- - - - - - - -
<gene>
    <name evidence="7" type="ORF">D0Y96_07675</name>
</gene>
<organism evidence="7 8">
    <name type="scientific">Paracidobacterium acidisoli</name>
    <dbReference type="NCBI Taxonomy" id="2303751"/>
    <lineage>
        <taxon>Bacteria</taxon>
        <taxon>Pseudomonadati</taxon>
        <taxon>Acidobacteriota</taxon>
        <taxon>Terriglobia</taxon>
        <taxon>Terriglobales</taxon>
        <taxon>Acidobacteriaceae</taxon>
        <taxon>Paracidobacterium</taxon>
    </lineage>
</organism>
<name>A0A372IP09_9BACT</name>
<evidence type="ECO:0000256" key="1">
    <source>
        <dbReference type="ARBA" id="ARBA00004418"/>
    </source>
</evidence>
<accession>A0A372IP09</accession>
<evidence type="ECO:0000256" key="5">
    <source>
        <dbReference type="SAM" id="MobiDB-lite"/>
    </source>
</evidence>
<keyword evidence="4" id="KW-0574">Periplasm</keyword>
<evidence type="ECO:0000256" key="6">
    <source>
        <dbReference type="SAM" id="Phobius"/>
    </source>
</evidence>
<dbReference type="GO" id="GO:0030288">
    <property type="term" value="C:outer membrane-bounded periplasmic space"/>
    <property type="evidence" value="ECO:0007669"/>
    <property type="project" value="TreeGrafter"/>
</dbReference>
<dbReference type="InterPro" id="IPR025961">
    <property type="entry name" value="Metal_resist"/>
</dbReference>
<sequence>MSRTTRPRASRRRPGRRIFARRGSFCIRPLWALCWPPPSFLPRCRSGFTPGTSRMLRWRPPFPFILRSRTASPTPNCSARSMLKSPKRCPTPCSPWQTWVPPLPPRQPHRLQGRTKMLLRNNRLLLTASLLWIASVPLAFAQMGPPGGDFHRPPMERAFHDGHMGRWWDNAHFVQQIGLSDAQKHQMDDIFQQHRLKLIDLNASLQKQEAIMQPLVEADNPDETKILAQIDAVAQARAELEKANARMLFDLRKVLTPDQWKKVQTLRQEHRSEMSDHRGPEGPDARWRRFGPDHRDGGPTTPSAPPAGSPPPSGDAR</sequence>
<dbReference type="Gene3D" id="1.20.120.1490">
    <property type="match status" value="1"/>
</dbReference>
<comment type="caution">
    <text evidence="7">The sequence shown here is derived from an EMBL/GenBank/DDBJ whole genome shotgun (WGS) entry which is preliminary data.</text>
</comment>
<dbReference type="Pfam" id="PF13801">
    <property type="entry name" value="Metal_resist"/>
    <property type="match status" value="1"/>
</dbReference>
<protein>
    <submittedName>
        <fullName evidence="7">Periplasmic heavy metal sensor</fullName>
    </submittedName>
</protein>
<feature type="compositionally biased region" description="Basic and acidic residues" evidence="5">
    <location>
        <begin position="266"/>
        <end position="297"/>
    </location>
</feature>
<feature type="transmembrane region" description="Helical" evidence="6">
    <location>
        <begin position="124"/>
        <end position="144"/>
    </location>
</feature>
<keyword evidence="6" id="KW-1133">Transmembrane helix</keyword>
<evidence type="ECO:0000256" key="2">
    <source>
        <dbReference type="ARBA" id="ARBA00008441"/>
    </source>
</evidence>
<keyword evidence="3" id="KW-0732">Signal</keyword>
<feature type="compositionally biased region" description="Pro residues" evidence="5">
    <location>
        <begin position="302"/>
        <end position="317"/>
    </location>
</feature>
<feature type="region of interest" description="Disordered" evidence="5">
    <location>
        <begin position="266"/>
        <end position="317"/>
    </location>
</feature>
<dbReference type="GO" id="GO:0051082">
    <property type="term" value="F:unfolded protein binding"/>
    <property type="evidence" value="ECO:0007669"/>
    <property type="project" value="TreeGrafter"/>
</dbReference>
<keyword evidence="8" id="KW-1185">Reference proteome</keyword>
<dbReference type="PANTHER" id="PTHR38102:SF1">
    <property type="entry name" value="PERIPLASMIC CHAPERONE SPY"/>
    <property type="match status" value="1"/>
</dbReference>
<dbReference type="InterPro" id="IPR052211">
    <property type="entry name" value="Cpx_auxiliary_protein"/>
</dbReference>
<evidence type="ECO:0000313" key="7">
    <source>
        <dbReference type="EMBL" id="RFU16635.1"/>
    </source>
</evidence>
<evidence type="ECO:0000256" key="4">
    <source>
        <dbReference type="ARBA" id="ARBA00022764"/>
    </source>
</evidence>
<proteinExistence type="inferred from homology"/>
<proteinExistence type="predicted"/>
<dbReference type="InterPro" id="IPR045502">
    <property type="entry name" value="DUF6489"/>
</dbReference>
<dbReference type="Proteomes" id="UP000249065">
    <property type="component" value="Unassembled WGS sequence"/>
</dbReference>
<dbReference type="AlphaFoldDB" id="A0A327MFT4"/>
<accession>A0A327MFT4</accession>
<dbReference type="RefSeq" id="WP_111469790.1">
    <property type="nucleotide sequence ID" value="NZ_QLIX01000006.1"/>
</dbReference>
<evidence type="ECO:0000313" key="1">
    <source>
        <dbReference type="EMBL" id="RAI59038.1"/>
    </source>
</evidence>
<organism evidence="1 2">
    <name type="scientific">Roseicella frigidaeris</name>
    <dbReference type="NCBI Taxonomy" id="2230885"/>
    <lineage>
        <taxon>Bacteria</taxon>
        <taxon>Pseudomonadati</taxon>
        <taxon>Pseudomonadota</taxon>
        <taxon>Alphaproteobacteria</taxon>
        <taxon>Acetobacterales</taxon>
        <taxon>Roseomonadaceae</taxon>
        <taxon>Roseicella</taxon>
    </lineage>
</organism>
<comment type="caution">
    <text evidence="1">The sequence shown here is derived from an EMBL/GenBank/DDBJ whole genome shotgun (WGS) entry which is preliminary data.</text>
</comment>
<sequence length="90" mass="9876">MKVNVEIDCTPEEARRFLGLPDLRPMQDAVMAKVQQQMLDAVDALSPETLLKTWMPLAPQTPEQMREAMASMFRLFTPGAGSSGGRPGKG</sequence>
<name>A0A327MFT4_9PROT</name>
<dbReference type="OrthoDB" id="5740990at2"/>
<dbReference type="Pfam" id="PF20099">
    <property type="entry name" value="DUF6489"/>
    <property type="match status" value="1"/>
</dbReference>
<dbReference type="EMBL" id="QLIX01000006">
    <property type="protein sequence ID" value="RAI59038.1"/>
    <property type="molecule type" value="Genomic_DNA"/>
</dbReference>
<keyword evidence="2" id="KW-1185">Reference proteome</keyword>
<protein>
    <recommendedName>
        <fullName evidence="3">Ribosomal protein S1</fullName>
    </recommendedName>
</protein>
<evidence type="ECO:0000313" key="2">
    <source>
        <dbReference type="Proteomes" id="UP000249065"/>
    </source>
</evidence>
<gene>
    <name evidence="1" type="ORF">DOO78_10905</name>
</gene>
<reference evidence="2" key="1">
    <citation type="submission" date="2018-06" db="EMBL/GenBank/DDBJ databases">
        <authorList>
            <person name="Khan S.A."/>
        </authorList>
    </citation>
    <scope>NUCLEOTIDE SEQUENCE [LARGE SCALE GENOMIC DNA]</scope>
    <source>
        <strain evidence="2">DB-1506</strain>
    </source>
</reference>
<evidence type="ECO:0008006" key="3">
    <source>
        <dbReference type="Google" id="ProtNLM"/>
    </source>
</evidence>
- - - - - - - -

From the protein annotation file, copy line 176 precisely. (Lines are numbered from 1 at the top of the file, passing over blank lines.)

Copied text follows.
        </authorList>